Blowup and used sound recording rather than
photography as its motif.
Antonioni's film also inspired the
Bollywood film Jaane Bhi Do Yaaron
(1983), directed by Kundan Shah, in which two photographers
inadvertently capture the murder of a Bombay Municipal Commissioner on
their cameras and later discover this when the images are enlarged.
The park in which the murder occurs is named "Antonioni Park".
Both the film Austin Powers: International Man of Mystery (1997), and
its sequel, Austin Powers: The Spy Who Shagged Me (1999), feature a
parody/homage to Veruschka's photo shoot in Blowup.
The romantic comedy film
I Could Never Be Your Woman
I Could Never Be Your Woman (2007) pays
homage to the scene from
Blowup in which Hemmings' character straddles
model Veruschka from above while taking her photograph – this time
Paul Rudd and Michelle Pfeiffer.
The original video for Seal's "Kiss from a Rose" (1994)[citation
needed] and the music video for Amerie's "Take Control" from the album
Because I Love It
Because I Love It (2007) were influenced by the film.
In the tenth episode of the third series of the
BBC programme, Monarch
of the Glen (2000–2005), Molly MacDonald (Susan Hampshire) clarifies
for her husband, Hector (Richard Briers), that it was Antonioni who
wanted her for
Blowup when she was a London model in the 1960s.
1966 in film
List of films featuring surveillance
^ a b c Corliss, Richard (5 August 2007). "When Antonioni Blew Up the
Movies". Time. Retrieved 21 February 2011.
^ One of the three stories comprising
I Vinti was set in London and
shot with wholly English dialogue.
^ Beltzer, Thomas (15 April 2005). "La Mano Negra:
Julio Cortázar and
His Influence on Cinema". Senses of Cinema. Archived from the original
on 28 October 2010. Retrieved 21 February 2011.
^ Forn, Juan. "El rectángulo en la mano".
Página 12 (in Spanish).
Retrieved 11 August 2017.
^ Brigitte Tast, Hans-Jürgen Tast: light room - dark room. Antonionis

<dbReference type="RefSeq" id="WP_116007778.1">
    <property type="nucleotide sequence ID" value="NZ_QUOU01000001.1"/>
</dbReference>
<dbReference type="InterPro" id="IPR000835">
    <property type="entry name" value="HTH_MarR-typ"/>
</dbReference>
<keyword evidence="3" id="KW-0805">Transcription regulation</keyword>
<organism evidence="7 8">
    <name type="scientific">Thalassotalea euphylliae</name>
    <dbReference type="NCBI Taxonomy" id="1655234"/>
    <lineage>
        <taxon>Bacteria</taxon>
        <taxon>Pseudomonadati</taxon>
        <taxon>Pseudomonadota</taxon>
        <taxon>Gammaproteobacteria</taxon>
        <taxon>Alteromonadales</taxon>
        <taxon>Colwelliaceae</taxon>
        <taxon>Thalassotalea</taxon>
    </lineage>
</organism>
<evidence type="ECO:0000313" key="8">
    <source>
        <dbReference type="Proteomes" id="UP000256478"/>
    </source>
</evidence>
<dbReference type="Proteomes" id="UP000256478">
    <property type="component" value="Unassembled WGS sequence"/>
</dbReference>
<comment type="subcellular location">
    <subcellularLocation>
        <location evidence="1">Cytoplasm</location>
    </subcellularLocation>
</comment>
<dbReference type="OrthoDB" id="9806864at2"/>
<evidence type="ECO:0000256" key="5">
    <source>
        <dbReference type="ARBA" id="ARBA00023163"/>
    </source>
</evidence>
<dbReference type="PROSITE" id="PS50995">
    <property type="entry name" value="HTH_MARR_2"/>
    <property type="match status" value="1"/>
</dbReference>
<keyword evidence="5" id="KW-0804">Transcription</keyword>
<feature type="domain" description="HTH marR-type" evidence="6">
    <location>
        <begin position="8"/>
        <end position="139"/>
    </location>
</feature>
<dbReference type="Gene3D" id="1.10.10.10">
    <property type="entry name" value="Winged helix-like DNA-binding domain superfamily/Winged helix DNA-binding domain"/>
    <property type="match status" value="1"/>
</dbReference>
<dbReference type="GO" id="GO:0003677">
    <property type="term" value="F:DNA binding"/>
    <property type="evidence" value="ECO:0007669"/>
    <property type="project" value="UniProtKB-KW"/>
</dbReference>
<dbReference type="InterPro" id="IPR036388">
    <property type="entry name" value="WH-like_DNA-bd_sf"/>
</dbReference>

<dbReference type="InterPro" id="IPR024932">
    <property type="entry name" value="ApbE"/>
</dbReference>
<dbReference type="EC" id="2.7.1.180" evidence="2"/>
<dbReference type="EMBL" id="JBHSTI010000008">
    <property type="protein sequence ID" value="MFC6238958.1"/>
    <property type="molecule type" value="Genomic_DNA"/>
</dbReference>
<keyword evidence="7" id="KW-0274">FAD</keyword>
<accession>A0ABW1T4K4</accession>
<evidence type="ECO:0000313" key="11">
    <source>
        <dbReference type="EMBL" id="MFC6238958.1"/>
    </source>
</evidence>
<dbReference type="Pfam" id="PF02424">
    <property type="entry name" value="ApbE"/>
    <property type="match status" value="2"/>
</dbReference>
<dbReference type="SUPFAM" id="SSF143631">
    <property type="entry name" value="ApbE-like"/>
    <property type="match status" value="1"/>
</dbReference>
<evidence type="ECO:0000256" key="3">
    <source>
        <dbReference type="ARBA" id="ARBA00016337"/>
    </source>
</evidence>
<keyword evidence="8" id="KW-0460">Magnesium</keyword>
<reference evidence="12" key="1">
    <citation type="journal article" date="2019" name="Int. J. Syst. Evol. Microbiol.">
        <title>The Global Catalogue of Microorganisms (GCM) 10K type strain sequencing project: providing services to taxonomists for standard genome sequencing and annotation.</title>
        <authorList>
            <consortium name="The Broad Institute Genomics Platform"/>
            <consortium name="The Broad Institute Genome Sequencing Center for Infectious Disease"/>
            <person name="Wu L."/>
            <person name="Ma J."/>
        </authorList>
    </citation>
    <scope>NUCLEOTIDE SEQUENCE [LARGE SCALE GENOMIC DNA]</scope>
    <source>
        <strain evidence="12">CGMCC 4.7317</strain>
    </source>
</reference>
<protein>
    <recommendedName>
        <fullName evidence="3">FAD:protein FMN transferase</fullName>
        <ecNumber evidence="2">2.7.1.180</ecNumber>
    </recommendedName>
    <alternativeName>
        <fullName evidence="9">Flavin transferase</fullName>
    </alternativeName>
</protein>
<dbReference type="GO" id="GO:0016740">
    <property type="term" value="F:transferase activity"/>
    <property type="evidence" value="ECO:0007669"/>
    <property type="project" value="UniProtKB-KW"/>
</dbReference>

"Blow-Up" und der Traumjob Fotograf, Kulleraugen Vis.Komm. Nr. 44,
Schellerten 2014, ISBN 978-3-88842-044-3
^ Goldberg, Joe. "Catching Action," Billboard, 1 May 1999.
^ Walter Ryce (2013-11-27). "Ethan Russell's seminal '60s rock photos
dazzle at Winfield Gallery in Carmel". montereycountyweekly.com.
^ a b firstname.lastname@example.org (snopes) (25 May 1993). "Re: The MPAA".
The Skeptic Tank. The Skeptic Tank. Retrieved 1 August 2012.
^ "Votes for
Blowup (1967)". British Film Institute. Retrieved January
^ PDN Legends Online: David Bailey. Retrieved 28 July 2012.
Yardbirds 1966 Blow Up," YouTube
^ Platt, John; Dreja, Chris; McCarty, Jim (1983). Yardbirds. Sidgwick
and Jackson (London). ISBN 978-0-283-98982-7.
^ Frame, Pete (1993). The Complete Rock Family Trees. Omnibus Press
(London; New York City). p. 55. ISBN 978-0-711-90465-1.
^ Bockris, Victor and Malanga, Gerard (1983). Uptight – The Velvet
Underground Story. Quill (New York). p. 67.
^ Hemmings, David. Blow-up and other exaggerations. p. 23.
^ Dennis, Jon (2011-11-24). "My favourite film: Blow-Up". The
Guardian. Retrieved 19 March 2018.
Simon R.H. James (2007). London Film Location Guide. Batsford
(London). p. 87. ISBN 978-0-713-49062-6.
^ a b James (2007) p. 169.
^ James (2007) p. 181.
Staff writer (10 September 2006). "On the Trail of the Swinging
Sixties – 'Blow-Up', Antonioni's Cult Film, Hit Our Screens 40 Years
Ago. Robert Nurden Goes in Search of the Places Used for Filming, from
Notting Hill to a Neglected Park in a Little-Known Corner of
South-East London". The Independent. Retrieved 21 February 2011.
^ Blow-up: John Hooton's Photography Blog. Retrieved 3 April 2011.
^ James (2007) p. 38.
^ "Heddon Street, London" The Ziggy Stardust Companion. Retrieved 25
^ The Telegraph, "Magical Memory Tour of London" by Rory Maclean.
Retrieved 3 April 2011.
^ Birnbaum, Larry (2012). Before Elvis: The Prehistory of Rock 'n'
Roll. Scarecrow Press. ISBN 978-0-8108-8629-2.
^ "Big Rental Films of 1967", Variety, 3 January 1968 p 25. Please
note these figures refer to rentals accruing to the distributors.
Blowup Defines Cool". filminfocus.com. 18 December
2008. Archived from the original on 13 January 2010. Retrieved 25
Staff writer (30 December 1966). "Cinema: The Things Which Are Not
Seen". Time. Retrieved 21 February 2011.
^ a b Crowther, Bosley (19 December 1966). "Blow-Up". The New York
Times. Retrieved 21 February 2011.
^ Interview published in Sydsvenska Dagbladet. "Bergman on Film
Directors" at zakka.dk. Retrieved 25 December 2009.
^ Ebert, Roger (2002). The Great Movies. Broadway Books. p. 78.
^ "Antonioni's Corpse from "Blow-Up" speaks!". rogerebert.com. 10
February 1999. Retrieved 8 April 2015.
^ "THE 39TH ACADEMY AWARDS". Academy of Motion Picture Arts and
Sciences. 2015. Retrieved 11 June 2017.